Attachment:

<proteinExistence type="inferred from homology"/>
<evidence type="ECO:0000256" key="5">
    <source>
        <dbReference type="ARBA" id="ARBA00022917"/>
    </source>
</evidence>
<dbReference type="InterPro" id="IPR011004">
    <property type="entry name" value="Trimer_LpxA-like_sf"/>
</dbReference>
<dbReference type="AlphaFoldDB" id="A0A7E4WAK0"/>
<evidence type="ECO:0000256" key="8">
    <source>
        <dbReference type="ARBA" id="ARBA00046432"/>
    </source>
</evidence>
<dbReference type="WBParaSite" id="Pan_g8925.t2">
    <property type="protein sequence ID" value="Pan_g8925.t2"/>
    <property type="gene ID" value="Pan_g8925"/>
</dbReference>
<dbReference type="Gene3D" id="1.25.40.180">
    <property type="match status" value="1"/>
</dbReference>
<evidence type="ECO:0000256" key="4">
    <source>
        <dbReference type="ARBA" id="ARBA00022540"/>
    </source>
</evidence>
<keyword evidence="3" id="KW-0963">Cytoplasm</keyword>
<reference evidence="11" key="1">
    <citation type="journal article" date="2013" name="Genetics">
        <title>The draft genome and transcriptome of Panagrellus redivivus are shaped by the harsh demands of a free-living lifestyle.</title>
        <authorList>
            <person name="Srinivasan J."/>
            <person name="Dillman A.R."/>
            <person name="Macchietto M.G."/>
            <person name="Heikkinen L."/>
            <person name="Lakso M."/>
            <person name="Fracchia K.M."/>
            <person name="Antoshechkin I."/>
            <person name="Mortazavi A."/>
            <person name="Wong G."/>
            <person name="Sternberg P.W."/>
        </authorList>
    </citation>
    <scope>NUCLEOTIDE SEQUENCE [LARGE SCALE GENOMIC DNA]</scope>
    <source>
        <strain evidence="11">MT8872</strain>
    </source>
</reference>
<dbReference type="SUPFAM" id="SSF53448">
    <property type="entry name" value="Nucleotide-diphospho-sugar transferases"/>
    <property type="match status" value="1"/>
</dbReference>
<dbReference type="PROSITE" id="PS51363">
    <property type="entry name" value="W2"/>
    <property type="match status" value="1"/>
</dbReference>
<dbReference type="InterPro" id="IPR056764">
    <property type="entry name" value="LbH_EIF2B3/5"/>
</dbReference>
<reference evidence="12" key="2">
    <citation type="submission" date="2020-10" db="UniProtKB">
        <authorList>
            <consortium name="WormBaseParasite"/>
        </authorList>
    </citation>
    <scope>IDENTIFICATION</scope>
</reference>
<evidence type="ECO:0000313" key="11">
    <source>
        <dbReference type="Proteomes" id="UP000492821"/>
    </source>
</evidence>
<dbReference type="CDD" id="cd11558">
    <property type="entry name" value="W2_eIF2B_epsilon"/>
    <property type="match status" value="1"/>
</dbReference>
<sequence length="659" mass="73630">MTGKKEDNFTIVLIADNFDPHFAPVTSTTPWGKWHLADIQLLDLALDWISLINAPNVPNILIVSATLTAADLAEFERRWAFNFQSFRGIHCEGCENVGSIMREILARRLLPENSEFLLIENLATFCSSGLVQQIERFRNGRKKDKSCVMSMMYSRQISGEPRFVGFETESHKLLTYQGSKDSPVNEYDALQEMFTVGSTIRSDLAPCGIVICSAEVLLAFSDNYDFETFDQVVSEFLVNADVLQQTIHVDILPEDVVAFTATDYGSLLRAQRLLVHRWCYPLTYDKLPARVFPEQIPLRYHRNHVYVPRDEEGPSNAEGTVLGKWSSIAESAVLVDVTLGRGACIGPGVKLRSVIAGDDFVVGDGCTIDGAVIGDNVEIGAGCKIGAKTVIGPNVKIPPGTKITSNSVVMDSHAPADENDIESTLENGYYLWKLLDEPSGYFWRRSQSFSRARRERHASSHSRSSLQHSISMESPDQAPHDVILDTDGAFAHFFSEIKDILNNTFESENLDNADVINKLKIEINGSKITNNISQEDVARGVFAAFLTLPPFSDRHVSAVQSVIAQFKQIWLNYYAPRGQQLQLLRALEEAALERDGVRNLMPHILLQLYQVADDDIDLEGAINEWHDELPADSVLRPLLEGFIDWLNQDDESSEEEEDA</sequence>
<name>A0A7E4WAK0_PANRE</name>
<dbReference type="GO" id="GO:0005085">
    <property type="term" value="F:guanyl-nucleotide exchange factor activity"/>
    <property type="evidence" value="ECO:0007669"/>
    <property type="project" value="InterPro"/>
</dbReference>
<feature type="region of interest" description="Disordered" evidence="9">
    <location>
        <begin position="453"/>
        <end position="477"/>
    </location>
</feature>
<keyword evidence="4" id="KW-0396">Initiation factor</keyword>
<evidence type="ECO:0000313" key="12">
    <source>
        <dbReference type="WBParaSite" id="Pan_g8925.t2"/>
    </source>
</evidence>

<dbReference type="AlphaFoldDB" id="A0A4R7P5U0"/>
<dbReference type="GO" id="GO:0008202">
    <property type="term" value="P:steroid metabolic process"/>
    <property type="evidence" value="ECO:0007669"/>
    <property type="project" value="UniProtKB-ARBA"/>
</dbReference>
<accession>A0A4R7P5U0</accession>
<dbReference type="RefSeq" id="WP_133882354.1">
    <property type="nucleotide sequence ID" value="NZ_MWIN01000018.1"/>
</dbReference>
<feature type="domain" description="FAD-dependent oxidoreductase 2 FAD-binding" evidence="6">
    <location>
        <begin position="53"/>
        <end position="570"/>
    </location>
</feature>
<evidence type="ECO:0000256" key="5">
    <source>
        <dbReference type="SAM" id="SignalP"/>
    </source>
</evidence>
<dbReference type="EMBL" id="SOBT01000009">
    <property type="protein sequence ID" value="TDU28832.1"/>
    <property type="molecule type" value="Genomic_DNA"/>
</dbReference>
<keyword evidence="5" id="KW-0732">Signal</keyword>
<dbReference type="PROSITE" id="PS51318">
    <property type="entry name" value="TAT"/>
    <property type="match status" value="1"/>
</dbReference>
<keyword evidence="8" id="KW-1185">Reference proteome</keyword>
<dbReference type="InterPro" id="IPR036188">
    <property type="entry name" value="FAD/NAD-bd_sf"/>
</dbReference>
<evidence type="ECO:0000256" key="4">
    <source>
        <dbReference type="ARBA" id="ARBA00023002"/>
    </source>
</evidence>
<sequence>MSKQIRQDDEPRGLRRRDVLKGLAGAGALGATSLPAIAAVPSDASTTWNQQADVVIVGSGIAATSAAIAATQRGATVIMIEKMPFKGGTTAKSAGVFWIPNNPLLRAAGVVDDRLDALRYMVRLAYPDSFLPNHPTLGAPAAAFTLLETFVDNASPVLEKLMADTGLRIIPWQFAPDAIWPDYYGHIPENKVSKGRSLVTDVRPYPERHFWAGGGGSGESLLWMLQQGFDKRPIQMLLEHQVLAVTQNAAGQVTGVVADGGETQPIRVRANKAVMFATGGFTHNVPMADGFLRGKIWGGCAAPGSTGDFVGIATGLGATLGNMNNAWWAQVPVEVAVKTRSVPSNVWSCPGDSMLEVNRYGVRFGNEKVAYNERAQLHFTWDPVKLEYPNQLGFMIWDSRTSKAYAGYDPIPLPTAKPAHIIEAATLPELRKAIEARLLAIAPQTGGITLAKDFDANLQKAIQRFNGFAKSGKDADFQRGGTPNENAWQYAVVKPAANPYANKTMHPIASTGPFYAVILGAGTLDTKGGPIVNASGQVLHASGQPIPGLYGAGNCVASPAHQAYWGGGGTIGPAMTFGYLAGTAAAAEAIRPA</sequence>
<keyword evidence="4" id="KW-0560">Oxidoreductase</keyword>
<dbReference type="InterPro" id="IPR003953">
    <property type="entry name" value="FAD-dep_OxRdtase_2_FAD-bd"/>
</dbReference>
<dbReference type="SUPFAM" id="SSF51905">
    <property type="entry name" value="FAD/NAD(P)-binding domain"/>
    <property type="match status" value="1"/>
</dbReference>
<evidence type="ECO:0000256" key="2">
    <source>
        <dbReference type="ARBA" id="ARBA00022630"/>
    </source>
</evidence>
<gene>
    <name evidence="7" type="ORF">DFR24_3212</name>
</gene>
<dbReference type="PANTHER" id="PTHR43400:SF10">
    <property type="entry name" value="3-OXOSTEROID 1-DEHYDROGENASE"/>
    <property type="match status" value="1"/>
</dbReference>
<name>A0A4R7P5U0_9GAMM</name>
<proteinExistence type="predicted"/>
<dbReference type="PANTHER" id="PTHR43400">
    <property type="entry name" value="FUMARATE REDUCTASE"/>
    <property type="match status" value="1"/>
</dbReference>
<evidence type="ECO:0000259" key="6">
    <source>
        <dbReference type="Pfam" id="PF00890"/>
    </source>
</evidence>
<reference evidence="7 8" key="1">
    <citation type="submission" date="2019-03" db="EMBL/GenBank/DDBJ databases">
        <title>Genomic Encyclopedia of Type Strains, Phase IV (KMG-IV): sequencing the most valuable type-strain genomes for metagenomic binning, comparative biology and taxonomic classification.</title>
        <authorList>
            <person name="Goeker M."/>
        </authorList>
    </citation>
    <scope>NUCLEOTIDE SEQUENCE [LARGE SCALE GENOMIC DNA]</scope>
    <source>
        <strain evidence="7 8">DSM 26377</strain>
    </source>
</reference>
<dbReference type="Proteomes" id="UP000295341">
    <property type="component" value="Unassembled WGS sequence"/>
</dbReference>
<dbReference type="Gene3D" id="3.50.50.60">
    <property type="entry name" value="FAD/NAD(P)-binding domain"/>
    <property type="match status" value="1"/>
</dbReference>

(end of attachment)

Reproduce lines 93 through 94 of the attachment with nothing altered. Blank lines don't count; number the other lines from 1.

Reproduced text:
    <source>
        <dbReference type="WBParaSite" id="Pan_g8925.t2"/>